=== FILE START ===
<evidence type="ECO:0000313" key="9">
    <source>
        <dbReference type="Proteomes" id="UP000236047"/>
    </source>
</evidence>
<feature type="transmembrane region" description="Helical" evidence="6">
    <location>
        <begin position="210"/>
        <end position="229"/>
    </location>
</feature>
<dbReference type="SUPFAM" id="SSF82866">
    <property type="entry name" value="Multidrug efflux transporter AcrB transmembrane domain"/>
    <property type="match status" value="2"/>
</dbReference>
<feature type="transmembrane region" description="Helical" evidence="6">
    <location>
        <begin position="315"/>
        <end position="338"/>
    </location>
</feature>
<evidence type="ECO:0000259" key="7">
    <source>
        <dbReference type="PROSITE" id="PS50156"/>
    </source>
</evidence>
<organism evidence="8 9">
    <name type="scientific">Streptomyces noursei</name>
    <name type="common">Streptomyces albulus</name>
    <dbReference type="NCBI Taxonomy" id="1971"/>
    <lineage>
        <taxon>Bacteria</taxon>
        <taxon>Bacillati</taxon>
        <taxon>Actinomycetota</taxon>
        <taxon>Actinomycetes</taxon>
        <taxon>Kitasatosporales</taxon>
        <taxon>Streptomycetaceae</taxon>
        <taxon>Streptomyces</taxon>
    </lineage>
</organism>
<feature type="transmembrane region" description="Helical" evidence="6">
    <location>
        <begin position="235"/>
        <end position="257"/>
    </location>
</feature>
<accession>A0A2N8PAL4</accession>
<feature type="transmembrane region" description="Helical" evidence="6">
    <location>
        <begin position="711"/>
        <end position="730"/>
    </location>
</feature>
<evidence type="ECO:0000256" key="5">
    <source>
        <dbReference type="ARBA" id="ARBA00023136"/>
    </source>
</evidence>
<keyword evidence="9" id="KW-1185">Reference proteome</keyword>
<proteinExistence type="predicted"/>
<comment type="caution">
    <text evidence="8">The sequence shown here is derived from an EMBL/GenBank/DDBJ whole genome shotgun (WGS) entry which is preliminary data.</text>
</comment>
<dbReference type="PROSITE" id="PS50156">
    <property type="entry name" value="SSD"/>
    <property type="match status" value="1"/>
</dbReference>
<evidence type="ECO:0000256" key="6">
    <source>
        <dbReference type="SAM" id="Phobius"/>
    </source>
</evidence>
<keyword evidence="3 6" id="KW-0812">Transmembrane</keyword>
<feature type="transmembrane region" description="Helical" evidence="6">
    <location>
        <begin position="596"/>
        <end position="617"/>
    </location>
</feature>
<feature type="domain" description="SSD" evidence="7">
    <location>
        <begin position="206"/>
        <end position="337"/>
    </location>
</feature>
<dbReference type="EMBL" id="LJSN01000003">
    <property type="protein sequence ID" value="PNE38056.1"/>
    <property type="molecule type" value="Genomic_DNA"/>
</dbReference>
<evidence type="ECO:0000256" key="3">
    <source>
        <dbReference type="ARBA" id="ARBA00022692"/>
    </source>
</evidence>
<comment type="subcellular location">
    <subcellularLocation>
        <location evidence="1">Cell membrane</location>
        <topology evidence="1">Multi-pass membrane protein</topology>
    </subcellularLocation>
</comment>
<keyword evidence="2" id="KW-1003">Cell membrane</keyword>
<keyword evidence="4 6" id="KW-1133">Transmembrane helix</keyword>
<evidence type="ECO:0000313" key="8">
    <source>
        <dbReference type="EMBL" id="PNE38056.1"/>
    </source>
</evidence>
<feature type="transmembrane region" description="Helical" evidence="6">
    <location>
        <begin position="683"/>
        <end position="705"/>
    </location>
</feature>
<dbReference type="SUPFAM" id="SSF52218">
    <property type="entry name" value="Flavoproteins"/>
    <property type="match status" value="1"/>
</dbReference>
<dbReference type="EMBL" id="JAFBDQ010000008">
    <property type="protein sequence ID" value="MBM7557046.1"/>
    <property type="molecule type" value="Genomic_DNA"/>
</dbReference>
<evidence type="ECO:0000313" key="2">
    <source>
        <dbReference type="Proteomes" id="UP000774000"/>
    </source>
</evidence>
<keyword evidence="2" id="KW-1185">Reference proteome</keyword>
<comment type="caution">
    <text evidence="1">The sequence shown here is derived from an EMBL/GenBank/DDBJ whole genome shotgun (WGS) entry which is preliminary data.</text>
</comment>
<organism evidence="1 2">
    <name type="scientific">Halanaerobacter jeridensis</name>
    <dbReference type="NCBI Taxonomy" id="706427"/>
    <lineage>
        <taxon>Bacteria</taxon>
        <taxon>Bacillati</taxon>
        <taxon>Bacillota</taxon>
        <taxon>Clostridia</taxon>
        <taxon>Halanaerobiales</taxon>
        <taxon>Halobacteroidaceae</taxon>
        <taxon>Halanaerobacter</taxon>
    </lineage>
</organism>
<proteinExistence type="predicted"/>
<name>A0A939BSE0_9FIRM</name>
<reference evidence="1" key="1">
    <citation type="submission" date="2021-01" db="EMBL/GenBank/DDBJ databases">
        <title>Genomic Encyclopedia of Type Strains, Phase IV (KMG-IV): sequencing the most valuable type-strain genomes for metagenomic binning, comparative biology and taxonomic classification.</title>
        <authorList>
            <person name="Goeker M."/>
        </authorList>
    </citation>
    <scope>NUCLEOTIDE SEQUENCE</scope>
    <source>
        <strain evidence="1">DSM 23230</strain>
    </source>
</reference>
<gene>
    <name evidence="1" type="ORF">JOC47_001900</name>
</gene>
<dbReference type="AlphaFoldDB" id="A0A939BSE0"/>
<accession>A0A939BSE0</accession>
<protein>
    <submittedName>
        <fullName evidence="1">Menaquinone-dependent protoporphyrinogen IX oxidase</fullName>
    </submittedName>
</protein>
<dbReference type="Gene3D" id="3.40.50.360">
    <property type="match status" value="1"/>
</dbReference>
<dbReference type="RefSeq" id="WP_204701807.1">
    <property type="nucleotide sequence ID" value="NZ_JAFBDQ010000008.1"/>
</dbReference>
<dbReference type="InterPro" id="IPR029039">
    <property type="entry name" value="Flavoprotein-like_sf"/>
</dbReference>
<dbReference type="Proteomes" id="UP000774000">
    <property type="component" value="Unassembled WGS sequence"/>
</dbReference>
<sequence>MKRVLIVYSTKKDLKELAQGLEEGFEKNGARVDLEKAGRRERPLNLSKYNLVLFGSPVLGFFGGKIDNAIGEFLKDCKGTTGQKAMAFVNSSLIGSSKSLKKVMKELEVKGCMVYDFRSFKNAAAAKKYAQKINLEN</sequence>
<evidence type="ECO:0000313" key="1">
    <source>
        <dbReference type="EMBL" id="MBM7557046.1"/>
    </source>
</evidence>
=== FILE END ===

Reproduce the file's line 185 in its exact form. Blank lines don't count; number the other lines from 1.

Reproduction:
</evidence>